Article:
Hamburg's spectacular new Elbphilharmonie concert hall finally hosted its first concert – eight years behind schedule and costing more than 10 times its original budget. The new landmark, with a red-brick base and glass structure on top, curved windows and a roof that resembles the crest of a wave, is built on a 1960s warehouse that stored tea, tobacco and cocoa. Overlooking Hamburg harbour, it evokes a ship floating on water and is part of a development that uses old warehouses to create residential and office space in Germany's biggest port.

The main concert hall can seat 2,100 people, none more than 30 metres (100 feet) from the conductor. The stage is in the centre, surrounded by terraced tiers. The hall, which sits atop 362 bags of feathers for sound insulation, has been praised for its impressive acoustics. The interior is covered with The White Skin – intricately carved plaster panels pitted with around a million cells precisely shaped by a computer modelling, giving an organic, almost hand-carved look.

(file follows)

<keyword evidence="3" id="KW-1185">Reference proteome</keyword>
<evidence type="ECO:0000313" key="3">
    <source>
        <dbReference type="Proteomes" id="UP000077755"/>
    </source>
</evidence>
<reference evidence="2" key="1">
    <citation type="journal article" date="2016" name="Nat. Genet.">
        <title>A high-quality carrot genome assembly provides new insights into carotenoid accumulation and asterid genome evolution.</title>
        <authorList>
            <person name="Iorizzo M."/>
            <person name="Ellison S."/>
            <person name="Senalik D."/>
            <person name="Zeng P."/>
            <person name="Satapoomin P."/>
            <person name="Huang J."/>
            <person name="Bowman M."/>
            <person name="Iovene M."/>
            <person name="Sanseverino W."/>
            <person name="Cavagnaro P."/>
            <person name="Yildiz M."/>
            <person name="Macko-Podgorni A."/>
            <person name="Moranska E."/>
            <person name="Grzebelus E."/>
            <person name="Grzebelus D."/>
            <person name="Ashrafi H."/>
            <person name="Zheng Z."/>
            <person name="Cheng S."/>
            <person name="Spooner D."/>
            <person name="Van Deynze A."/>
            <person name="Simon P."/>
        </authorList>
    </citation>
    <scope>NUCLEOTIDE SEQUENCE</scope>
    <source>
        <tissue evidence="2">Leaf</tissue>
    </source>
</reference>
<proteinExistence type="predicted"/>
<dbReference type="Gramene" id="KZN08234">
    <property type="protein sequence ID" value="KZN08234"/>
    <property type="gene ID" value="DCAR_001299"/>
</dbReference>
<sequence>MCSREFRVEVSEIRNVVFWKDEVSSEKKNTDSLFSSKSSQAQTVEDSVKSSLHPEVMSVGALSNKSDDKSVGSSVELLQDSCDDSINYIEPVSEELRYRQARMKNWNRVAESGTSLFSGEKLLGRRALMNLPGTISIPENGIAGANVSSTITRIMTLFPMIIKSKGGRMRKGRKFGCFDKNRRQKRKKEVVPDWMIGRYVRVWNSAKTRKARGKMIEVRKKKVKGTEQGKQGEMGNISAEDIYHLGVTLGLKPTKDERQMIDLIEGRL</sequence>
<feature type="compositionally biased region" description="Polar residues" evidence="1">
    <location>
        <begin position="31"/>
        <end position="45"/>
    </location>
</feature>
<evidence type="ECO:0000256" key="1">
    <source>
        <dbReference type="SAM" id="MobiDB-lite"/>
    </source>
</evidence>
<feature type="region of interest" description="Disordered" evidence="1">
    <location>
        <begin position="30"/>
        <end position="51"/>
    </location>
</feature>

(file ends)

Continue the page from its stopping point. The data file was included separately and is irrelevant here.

Swiss architects Herzog & de Meuron have called the Elbphilharmonie a city in itself, with restaurants and a hotel with 244 beds and 44 apartments. There's an outside platform that is accessible without charge to everyone. The cost to the city was put at about €75m (£65m, $80m) back in 2003 but has ballooned to some €790m due in part to delays and legal disputes. It had been due to open in 2009.

The building is reached via an 82-metre long escalator which has a concave arch so its end cannot be seen from the beginning. The visitor is thus immersed into a glowing spherical tunnel lined with glass sequins.

The grand opening was sold out quickly and the almost 500,000 tickets for the first half of this year are also long gone, but curious onlookers were invited to follow a light show on the building's facade.